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In the primaries, being a "true believer" like that (or just being perceived as one) can be a great asset because it means that those most committed to the party and most likely to vote in primaries are also likely to be his biggest supporters. In the general election, though, they may be his only supporters. You can't appeal to moderate conservatives, economic conservatives, and independents with a strong Christian Nationalist background and agenda. That candidate just ends up looking nutty; a perfect case in point is Mike Huckabee's record and comments on gays and gay marriage.
Consider these comments made by Huckabee in a recent interview:
Ten years ago, it would have been unimaginable to have gay marriage even in liberal Massachusetts. Now it’s there.
I don’t think the issue’s about being against gay marriage. It’s about being for traditional marriage and articulating the reason that’s important. You have to have a basic family structure. There’s never been a civilization that has rewritten what marriage and family means and survived. So there is a sense in which, you know, it’s one thing to say if people want to live a different way, that’s their business. But when you want to redefine what family means or what marriage means, then that’s an issue that should require some serious and significant debate in the public square. And if you look at states that have had it on the ballot—I know in our state it was a 70-percent-against issue. Most states are similar to that.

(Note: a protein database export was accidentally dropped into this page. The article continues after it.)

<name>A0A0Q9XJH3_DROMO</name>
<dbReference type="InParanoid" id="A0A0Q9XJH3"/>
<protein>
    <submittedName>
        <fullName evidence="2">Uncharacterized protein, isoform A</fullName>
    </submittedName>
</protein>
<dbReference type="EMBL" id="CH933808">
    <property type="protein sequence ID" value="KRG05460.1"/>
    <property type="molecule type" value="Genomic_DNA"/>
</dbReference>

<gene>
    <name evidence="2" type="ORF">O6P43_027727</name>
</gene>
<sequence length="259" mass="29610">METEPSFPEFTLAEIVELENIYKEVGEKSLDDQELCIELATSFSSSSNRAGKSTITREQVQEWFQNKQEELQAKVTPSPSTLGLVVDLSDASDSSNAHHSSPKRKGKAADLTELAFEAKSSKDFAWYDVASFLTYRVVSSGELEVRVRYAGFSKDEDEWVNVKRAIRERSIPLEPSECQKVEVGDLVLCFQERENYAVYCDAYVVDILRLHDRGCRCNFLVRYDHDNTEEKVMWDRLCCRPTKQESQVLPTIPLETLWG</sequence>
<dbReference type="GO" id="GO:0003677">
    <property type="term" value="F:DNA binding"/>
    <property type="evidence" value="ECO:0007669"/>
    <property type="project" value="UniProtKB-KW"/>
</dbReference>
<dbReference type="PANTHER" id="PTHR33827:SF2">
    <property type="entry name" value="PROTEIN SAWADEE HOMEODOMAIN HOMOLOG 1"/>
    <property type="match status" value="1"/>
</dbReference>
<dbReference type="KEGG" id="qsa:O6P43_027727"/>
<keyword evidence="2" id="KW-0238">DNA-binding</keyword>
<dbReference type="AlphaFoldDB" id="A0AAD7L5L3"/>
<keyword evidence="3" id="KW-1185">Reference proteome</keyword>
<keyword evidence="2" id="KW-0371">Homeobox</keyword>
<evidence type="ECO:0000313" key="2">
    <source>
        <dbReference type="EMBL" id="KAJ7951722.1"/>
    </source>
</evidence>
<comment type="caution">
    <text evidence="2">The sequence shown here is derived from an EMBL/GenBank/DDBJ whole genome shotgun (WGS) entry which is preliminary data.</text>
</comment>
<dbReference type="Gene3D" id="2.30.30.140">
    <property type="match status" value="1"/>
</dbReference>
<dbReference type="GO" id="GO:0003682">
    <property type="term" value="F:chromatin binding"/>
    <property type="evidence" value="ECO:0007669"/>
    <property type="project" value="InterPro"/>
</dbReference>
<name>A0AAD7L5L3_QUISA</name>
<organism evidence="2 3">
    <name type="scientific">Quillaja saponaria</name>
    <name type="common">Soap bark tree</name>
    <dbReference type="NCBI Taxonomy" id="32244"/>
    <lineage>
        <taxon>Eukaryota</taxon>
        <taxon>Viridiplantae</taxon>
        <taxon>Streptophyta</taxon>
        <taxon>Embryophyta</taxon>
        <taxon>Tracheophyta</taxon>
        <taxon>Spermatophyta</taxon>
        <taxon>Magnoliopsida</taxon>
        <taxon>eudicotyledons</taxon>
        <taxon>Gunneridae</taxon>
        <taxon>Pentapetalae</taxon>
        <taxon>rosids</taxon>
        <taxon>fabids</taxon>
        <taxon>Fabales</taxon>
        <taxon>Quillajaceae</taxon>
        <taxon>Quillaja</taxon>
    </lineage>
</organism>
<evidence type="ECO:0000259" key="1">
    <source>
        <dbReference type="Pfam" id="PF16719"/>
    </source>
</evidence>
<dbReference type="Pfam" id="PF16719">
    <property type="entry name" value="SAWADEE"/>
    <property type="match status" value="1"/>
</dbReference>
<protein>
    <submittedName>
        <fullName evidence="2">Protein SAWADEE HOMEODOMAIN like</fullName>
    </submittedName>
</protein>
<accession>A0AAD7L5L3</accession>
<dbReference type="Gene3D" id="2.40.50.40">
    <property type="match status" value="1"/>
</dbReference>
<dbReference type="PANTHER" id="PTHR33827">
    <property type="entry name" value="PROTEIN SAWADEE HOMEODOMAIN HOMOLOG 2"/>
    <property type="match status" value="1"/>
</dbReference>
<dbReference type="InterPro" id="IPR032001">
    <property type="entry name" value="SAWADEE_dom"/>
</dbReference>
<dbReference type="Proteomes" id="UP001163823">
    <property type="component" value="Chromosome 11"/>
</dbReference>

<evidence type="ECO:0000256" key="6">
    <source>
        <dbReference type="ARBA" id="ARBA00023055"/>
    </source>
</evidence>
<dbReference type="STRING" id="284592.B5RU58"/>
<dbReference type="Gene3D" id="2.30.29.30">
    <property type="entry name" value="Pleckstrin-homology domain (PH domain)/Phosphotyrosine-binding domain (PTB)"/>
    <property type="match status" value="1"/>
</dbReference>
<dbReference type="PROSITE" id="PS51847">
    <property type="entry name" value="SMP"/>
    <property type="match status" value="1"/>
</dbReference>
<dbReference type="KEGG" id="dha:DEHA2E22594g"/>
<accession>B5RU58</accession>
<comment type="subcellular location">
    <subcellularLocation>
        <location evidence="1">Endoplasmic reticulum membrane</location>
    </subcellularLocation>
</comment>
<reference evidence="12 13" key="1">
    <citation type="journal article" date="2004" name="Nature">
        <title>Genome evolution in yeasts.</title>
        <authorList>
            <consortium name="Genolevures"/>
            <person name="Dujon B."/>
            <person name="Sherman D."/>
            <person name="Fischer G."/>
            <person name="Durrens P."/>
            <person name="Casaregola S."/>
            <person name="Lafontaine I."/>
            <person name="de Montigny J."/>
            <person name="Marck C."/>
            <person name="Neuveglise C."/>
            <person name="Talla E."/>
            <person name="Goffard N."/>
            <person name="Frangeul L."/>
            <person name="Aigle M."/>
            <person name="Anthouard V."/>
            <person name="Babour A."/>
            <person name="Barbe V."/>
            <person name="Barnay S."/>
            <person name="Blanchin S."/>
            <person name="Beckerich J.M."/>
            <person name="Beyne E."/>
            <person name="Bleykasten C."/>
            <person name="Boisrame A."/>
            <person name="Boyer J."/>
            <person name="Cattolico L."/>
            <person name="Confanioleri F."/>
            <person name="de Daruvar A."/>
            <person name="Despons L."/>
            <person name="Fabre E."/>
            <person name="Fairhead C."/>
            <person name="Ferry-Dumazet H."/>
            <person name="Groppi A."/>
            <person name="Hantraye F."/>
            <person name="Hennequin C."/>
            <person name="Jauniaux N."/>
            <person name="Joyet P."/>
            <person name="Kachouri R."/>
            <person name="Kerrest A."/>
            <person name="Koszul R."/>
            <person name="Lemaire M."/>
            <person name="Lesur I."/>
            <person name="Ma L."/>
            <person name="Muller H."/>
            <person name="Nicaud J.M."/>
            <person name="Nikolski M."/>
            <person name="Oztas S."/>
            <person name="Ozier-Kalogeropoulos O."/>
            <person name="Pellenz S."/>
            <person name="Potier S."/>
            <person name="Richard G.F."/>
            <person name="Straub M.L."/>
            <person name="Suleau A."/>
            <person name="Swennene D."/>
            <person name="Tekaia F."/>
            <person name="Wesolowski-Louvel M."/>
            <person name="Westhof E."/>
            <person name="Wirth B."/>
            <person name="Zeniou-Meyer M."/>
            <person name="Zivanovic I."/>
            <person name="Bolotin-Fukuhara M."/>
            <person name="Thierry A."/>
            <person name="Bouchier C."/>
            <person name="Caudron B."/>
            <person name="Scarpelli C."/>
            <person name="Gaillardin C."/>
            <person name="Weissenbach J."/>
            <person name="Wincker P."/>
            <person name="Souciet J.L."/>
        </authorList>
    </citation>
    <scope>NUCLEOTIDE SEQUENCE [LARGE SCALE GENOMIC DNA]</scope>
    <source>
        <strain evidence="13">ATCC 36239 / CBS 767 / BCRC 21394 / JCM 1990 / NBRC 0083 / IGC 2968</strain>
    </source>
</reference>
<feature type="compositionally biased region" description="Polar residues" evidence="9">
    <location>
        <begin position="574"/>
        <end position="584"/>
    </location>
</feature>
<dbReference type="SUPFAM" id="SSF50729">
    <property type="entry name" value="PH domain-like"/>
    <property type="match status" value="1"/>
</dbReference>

Source: GQ [emphasis added]
So, rewriting what marriage and family mean leads to the end of civilization, and legalizing gay marriage will therefore lead to the end of Western Civilization? That's a pretty dramatic statement. I wonder if Mike Huckabee can name just one civilization which has ended entirely or even largely due to their rewriting the nature of marriage and family? That's a question which many critics would like to ask Huckabee and it's a question the interviewer should have asked — with such a dramatic claim, Huckabee should have been able to provide several examples to support his case, never mind one.
I've got a second and perhaps more illuminating question: can Mike Huckabee provide any examples of any societies which have redefined the nature of marriage or family? There are many, of course, but I am very curious if Huckabee can identify any of those shifts in time. If he can, then that means he knows of marriage and family being redefined without civilization ending; if he can't, then he is completely ignorant of how marriage and family have changed in nature over the course of human history — and this means he shouldn't be commenting on the matter at all.